My organization has begun slowly repurposing itself to a less product-oriented business model and more contract-oriented business model over the last year or two. During the past year, I was shifted into the new contracting business to help put out fires and fill orders. While the year as a whole was profitable (and therefore, by at least one measure, successful, we had a couple projects that really dinged our numbers for the year back around June.
I was talking with my manager before the Christmas holiday, and he mentioned that, while he doesn't like the term "post-mortem" (I have no idea what's wrong with the term, any business folks or managers out there know?), he did want to hold a meeting sometime mid-January where the entire contract group would review the year and try to figure out what went right, what went wrong, and what initiatives we can perform to try to improve profitability.
For various reasons (I'll go into more detail if it's requested), I believe that one thing our team, and indeed the organization as a whole, would benefit from is some form of organized code-sharing. The same things get done again and again by different people and they end up getting done (and broken) in different ways. I'd like to at least establish a repository where people can grab code that performs a certain task and include (or, realistically, copy/paste) that code in their own projects.
What should I propose as a workable common source repository for a team of at least 10-12 full-time devs, plus anywhere from 5-50 (very) part time developers who are temporarily loaned to the contract group for specialized work?
The answer required some cultural information for any chance at a reasonable answer, so I'll provide it here, along with some of my thoughts on the topic:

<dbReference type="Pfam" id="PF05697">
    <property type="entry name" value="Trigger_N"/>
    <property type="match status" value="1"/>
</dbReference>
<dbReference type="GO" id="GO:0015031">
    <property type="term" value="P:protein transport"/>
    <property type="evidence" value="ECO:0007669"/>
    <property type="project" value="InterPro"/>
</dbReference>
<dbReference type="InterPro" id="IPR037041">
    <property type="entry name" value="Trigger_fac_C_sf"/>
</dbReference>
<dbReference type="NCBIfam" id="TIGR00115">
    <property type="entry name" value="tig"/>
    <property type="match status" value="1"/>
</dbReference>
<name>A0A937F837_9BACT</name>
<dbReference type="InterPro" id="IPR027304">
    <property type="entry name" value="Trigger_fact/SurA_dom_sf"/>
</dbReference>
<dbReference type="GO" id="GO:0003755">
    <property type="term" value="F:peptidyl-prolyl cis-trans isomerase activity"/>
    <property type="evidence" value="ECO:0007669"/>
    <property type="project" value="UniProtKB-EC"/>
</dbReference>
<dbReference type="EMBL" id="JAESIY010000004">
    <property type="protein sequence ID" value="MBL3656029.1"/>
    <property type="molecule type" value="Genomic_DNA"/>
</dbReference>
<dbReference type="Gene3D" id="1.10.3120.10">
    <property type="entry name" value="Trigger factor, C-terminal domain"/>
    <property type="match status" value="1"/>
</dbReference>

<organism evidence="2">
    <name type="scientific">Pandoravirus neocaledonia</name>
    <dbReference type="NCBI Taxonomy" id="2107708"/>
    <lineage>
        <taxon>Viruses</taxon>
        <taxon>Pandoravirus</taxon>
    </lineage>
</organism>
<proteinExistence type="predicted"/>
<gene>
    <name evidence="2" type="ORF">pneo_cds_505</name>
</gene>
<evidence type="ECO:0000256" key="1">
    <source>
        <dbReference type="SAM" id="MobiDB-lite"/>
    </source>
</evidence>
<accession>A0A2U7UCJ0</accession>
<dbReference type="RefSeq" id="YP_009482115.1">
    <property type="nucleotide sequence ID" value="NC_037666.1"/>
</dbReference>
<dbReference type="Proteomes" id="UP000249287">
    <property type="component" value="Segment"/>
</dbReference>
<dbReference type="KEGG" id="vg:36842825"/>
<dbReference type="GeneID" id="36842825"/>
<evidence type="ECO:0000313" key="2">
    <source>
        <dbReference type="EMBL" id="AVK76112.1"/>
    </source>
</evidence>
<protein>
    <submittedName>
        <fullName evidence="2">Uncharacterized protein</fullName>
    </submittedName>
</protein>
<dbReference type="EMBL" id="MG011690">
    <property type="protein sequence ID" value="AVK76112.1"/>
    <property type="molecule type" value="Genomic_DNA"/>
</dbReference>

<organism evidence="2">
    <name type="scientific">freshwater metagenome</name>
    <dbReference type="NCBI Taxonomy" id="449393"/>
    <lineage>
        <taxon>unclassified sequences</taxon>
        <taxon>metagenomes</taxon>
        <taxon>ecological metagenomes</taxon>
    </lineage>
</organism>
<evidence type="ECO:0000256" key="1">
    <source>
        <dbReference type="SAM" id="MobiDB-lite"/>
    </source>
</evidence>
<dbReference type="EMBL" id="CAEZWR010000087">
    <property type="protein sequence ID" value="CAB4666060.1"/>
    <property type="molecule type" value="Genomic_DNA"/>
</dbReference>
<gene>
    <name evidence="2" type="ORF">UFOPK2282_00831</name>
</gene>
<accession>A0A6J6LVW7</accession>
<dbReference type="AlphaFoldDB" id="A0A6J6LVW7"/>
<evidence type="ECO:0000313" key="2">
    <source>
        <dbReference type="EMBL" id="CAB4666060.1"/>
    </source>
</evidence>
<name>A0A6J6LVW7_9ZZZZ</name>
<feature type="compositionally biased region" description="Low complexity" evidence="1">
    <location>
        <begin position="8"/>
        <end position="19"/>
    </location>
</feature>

- Developers will not be forced to use this repository. The barrier to entry must be as low as possible to encourage participation, or it will be ignored. Sadly, this means that anything which requires an additional software client to be installed and run will likely fail. ClickOnce deployment's about as close as we can get, and that's awfully iffy.
- We are a risk-averse, Microsoft shop. I may be able to sell open-source solutions, but they'll be looked upon with suspicion. All devs have VSS, the corporate director has declared that VSTS is not viable going forward. If it isn't too difficult a setup and the license is liberal, I could still try to ninja a VSTS server into the lab.
- Some of my fellow devs care about writing quality, reliable software, some don't. I'd like to protect any shared code written by those who care from those who don't. Common configuration management practices (like checking out code while it's being worked on) are completely ignored by at least a fifth of my colleagues on the contract team.
- We're better at writing processes than following them. I will pretty much have to have some form of written process to be able to sell this to my manager. I believe it will have to be lightweight, flexible, and enforced by the tools to be remotely relevant because my manager is the only person who will ever read it.
- Don't assume best practices. I would very much like to include things like mandatory code reviews to enforce use of static analysis tools (FxCop, StyleCop) on common code. This raises the bar, however, because no such practices are currently performed in a consistent manner.
I will be happy to provide any additional requested information. :)
EDIT: (Responsing to questions)
Perhaps contracting isn't the correct term. We absolutely own our own code assets. A significant part of the business model on paper (though not, yet, in practice) is that we own the code/projects we write and we can re-sell them to other customers. Our projects typically take the form of adding some special functionality to one of the company's many existing software products.